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Market demand adds new dimension to trade row

By Doug Young (Global Times)

09:22, June 13, 2013

After years of relying on exports, China's new focus on stronger domestic consumption to fuel economic growth is not only helping to diversify its economy but is also becoming a valuable new tool in its trade disputes with the West. Its major trading partners, most notably the US and Europe, may need to pay closer attention to China's fast-growing domestic market when lodging new trade grievances in the future, or risk seeing their own exporters cut off from millions of increasingly wealthy Chinese consumers.

China has relied heavily on exports for a big part of its economic growth over the last two decades, banking on overseas sales to achieve growth rates of around 10 percent. But the global financial crisis and European debt crisis have exposed the danger of relying on exports, with China's economy slowing sharply in the last year as foreign demand wavered.

To diversify its economy, Beijing has embarked on a campaign to boost domestic demand by encouraging Chinese to spend more on consumer goods. That campaign has spawned a boom of imported items like luxury bags, sports cars and wine. The purchase of such goods marks a strong shift from the past when most of China's imports were items like agricultural products and heavy industrial equipment used in China's modernization.

China's wine imports have nearly doubled over the last two years to reach 266 million liters in 2012, with France accounting for half the total and European Union (EU) countries accounting for two-thirds. Luxury car sales to China have also surged, with some 572,000 high-end vehicles exported to China last year. Again, most of those cars came from Europe, including Germany's Mercedes and BMW, along with super-high-end names like Britain's Rolls Royce and Italy's Ferrari.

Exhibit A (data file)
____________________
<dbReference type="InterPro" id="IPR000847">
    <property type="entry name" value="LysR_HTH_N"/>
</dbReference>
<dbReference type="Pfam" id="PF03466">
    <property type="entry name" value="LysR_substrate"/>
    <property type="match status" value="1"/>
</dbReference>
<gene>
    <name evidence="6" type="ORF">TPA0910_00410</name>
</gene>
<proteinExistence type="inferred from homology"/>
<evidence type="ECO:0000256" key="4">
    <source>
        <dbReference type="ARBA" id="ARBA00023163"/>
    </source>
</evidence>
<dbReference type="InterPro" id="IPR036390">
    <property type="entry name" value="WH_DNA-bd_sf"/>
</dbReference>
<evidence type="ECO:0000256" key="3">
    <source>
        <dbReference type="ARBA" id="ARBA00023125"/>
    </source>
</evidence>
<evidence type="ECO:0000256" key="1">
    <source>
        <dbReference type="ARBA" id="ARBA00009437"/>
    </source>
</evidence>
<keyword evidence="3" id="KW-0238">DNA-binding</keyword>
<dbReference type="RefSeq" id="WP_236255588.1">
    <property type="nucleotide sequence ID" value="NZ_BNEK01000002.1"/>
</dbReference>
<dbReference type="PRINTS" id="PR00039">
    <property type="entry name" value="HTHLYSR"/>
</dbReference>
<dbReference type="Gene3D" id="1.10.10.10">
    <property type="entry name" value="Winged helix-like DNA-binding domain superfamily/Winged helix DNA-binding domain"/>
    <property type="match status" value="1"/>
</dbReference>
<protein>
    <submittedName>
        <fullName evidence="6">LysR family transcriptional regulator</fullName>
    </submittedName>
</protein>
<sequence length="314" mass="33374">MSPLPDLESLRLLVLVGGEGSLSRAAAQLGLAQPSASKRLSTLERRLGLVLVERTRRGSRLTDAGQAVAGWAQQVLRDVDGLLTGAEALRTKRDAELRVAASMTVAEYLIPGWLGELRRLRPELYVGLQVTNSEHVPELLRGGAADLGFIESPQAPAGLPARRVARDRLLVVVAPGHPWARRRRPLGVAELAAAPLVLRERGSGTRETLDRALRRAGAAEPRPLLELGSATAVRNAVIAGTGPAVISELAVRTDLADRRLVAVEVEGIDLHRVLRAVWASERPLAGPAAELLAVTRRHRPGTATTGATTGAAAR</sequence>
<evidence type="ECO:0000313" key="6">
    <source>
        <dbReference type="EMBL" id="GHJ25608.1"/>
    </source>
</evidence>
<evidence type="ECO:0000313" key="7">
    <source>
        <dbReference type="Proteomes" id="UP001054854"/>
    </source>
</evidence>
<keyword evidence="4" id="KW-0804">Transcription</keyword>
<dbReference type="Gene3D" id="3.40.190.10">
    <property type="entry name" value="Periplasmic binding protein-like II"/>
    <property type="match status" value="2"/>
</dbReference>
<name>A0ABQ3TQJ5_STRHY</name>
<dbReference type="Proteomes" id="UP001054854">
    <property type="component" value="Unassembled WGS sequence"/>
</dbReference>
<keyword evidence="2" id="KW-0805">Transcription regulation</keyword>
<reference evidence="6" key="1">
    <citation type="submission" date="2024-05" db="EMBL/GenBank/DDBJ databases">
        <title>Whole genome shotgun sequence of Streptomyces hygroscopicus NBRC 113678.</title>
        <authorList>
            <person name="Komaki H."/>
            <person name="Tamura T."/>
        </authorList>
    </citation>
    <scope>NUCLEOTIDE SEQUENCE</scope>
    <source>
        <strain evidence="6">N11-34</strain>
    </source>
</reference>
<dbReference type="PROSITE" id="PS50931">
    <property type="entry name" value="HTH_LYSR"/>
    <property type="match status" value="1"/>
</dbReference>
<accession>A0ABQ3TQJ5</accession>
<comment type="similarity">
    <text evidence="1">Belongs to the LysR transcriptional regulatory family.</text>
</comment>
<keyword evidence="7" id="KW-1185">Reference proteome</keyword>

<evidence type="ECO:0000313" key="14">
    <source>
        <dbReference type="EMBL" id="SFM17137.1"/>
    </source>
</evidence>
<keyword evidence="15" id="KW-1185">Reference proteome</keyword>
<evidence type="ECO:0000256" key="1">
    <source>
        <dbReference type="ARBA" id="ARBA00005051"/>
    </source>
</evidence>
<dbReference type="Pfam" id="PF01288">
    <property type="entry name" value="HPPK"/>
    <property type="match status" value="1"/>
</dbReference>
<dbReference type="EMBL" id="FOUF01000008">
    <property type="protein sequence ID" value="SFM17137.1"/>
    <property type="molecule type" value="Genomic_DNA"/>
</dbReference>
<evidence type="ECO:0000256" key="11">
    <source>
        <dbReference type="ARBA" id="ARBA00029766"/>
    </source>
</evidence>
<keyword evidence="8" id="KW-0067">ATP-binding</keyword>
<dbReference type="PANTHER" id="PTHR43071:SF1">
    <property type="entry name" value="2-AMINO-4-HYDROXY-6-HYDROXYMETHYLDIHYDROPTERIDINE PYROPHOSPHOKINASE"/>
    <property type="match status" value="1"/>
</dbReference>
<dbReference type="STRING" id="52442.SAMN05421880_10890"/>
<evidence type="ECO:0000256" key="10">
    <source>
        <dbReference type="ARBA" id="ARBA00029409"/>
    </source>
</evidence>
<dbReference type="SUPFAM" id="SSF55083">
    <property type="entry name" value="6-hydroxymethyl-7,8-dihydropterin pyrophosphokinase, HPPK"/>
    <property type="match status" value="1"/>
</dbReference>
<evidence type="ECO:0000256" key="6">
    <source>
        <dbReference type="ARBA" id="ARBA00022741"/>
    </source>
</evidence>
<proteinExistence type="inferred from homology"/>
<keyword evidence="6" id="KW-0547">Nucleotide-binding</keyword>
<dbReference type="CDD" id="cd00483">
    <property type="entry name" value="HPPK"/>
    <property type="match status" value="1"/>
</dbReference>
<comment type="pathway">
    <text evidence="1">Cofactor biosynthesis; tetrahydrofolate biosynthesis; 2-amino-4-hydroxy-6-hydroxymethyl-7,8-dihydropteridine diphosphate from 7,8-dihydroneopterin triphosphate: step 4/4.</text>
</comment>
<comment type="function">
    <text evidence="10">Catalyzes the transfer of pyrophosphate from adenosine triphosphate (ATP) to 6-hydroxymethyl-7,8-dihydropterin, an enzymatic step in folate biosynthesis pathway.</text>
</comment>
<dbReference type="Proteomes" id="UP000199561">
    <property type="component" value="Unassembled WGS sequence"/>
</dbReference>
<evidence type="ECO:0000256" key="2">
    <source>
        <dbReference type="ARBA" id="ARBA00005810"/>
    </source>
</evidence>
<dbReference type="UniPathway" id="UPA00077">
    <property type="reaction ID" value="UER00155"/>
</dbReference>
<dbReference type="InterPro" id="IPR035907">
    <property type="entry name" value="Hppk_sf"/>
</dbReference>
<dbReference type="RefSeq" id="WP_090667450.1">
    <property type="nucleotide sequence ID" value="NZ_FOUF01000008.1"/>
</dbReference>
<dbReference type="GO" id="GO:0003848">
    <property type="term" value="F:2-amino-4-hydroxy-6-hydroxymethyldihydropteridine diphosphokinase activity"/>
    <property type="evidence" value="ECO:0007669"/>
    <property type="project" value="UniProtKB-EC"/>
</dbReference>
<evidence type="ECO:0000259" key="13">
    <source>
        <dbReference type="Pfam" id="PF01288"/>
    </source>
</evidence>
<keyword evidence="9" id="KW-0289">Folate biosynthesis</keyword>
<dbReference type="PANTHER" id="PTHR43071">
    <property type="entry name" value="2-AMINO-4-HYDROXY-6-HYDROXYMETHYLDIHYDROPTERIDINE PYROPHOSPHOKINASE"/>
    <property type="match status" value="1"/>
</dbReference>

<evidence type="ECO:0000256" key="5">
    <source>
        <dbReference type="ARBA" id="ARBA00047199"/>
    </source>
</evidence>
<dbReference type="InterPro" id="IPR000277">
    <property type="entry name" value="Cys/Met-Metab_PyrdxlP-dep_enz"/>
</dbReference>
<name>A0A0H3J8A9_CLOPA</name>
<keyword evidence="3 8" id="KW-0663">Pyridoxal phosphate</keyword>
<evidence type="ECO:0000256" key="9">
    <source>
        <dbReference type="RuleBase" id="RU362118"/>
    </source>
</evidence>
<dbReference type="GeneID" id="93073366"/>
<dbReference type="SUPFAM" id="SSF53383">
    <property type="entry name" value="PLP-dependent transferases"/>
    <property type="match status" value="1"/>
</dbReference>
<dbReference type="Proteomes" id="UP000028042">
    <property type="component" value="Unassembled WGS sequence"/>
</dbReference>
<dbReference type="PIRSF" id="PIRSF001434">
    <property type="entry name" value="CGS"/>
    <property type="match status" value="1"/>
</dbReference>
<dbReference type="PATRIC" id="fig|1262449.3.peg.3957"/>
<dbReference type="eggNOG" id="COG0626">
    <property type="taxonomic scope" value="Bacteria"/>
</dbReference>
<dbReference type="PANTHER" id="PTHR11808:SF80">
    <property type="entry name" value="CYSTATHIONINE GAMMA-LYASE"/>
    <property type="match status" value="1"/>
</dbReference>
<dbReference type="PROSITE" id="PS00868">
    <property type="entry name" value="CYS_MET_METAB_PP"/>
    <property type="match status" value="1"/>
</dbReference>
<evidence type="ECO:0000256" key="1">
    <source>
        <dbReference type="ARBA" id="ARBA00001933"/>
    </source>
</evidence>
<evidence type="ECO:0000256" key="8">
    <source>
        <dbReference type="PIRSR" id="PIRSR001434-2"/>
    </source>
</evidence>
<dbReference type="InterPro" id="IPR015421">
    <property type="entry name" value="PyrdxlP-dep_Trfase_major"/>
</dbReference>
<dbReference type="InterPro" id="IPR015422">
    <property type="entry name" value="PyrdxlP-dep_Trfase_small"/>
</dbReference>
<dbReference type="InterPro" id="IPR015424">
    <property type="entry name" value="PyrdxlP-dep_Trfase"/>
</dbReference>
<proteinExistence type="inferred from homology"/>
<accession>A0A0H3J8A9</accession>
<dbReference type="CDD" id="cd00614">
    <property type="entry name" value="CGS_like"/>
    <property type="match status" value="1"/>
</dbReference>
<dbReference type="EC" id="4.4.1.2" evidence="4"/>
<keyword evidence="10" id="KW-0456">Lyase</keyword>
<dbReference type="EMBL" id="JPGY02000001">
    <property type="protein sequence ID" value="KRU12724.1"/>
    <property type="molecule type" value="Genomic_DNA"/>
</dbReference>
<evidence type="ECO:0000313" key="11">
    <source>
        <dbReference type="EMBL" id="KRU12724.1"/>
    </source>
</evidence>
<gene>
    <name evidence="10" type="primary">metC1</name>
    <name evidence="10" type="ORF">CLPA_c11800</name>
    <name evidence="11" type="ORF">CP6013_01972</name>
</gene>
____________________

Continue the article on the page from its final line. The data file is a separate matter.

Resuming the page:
Concurrently, China has become embroiled in a growing number of trade disputes with both the US and Europe, which complain that Beijing unfairly supports certain industries with subsidies and other measures. Two of the highest profile cases have seen Washington and the EU impose or threaten sanctions on Chinese solar panels and telecoms equipment, saying their own domestic manufacturers are being undercut by State support from Beijing.

Such claims are relatively common by the West. But in a new twist, China is firing back with its own claims aimed at the recent surge in luxury consumer goods from Europe. The first of those saw China launch its own unfair state support probe against imported European wines early last week. Word emerged later in the week that Beijing might also be preparing a similar probe against European luxury cars.

China denied either move was motivated by the recent series of trade disputes, though observers pointed out the actions came just as the EU was imposing new tariffs against Chinese solar panels and was threatening similar measures against telecoms equipment. This new type of Chinese unfair trade probe targeting consumer goods from the West could give China more leverage in its trade disputes going forward, forcing both sides to sit down and negotiate settlements or risk damaging trade wars.

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